Your Info (Right Or Wrong) Is Not Your Own

from the and-so-it-goes... dept

Two separate pieces this morning highlight a number of points that have been popping up on Techdirt quite a bit over the past few weeks. The first is a summary (once again) of all of the various private data leaks/hacks/handouts/whatever that may have put your personal data at risk. To be honest, while it’s getting a lot of attention this month, it’s likely that this is all par for the course. It’s just that the press has finally picked up on it. The article notes that, so far, the only thing Congress has done is try to make the punishment for identity theft higher — which is an after the fact solution, that does little to push companies to be more secure with their your data. The article also notes, again, that none of these data leaks came via the internet, and there was nothing any individual could have done to stop them. The second story concerns the fact that ChoicePoint has plenty of incorrect data about people — and no way to request a change. It turns out (whooooops!) that’s against the law. Of course, given their apparent inability to protect your data, perhaps it’s good that they can’t get your data correct. Maybe people should start purposely putting errors into these reports so they can track who’s leaking the data.

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Comments on “Your Info (Right Or Wrong) Is Not Your Own”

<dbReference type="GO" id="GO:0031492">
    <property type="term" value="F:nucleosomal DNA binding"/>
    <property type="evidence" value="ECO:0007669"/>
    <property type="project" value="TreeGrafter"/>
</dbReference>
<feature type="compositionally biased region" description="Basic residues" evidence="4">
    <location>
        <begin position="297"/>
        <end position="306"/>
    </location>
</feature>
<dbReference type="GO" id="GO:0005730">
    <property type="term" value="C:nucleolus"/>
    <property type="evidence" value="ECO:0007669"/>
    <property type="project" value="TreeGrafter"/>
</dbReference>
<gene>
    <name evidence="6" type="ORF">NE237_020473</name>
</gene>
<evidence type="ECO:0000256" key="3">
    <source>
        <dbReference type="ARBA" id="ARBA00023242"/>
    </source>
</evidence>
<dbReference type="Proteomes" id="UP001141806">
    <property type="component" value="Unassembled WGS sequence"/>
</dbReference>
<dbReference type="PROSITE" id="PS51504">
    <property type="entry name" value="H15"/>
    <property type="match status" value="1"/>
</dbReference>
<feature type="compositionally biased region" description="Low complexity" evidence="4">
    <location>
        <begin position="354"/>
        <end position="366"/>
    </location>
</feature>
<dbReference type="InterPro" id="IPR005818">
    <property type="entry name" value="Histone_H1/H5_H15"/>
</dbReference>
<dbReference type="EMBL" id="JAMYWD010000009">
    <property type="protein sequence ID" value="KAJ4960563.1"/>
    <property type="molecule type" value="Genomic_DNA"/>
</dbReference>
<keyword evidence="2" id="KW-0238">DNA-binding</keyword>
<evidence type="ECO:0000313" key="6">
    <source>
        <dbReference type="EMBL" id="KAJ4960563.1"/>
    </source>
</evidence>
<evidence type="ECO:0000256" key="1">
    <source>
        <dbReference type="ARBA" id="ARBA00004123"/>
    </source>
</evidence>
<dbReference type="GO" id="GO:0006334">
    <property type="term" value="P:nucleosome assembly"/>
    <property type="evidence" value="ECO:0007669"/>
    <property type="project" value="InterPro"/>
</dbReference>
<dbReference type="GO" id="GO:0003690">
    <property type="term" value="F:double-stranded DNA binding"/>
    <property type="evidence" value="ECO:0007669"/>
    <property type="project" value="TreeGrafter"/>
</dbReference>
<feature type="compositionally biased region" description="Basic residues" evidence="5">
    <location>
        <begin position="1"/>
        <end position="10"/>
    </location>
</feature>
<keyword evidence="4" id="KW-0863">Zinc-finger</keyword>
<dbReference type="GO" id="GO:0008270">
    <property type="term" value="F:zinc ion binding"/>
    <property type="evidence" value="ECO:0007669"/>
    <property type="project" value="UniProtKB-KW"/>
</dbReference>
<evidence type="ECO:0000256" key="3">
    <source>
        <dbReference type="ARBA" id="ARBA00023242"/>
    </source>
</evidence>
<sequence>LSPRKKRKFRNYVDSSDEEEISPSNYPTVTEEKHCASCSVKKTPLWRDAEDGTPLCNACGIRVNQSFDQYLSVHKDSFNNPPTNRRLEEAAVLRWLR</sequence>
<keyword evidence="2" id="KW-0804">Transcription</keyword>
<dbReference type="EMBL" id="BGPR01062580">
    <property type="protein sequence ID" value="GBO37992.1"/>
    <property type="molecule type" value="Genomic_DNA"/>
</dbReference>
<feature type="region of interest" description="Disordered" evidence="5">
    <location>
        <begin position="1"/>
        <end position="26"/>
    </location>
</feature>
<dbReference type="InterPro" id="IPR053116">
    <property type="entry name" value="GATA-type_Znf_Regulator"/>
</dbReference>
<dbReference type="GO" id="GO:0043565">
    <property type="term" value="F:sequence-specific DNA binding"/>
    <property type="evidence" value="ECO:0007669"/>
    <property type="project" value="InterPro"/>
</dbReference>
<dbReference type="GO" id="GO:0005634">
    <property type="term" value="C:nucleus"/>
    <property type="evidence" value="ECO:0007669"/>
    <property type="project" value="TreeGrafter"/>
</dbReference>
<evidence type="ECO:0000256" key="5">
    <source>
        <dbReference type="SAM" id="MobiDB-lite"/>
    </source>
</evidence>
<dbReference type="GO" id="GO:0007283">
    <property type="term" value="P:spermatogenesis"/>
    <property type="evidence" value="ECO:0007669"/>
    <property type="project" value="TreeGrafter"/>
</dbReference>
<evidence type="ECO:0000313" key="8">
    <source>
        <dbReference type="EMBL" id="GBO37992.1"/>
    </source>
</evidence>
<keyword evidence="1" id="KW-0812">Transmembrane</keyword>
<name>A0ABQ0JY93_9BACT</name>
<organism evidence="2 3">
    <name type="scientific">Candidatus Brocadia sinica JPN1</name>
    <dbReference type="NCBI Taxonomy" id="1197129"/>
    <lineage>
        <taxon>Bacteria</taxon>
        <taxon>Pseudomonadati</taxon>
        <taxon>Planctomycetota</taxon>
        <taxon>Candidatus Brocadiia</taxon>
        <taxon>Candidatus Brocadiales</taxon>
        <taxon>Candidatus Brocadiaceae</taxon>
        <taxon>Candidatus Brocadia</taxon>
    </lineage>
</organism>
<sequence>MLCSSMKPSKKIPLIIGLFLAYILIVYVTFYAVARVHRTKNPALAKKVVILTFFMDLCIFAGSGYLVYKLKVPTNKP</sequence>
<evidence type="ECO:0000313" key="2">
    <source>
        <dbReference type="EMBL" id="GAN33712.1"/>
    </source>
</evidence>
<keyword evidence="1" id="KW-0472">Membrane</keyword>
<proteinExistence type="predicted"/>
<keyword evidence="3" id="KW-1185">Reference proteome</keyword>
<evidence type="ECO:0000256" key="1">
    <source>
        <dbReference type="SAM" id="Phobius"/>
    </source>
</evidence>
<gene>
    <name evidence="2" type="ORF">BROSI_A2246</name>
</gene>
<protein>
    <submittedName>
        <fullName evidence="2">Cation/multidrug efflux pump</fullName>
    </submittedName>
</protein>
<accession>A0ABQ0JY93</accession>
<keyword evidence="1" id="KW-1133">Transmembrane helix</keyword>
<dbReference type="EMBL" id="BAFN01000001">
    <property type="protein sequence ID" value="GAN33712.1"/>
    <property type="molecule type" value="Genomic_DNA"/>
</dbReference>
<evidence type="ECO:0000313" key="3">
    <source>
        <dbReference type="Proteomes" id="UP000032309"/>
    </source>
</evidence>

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Mike K. says:

Trust-e Verifies ChoicePoint?

This may be slightly off-topic, but how in the world does Trust-e verify that the ChoicePoint stands up to privacy standards? I think we should all write Trust-e (I have already) and ask for the immediate removal of ChoicePoint from the Trust-e program. If Trust-e is going to allow companies like ChoicePoint be members of their program, then their program is worthless

John Doe (user link) says:

Re: No Subject Given

When asked:

My zip code is 90210

My phone # is 555-1212

My name is John Doe

& I live @ 101 Main street.

Also, its a good idea to always keep a ” spare ” email box for junk, registrations, etc so you can keep your REAL email account fairly clean and only use it for correspondance you actually want.

BTW: Check out:

GREAT site for helping you get started on the path to removing your name from databases & protecting your privacy.

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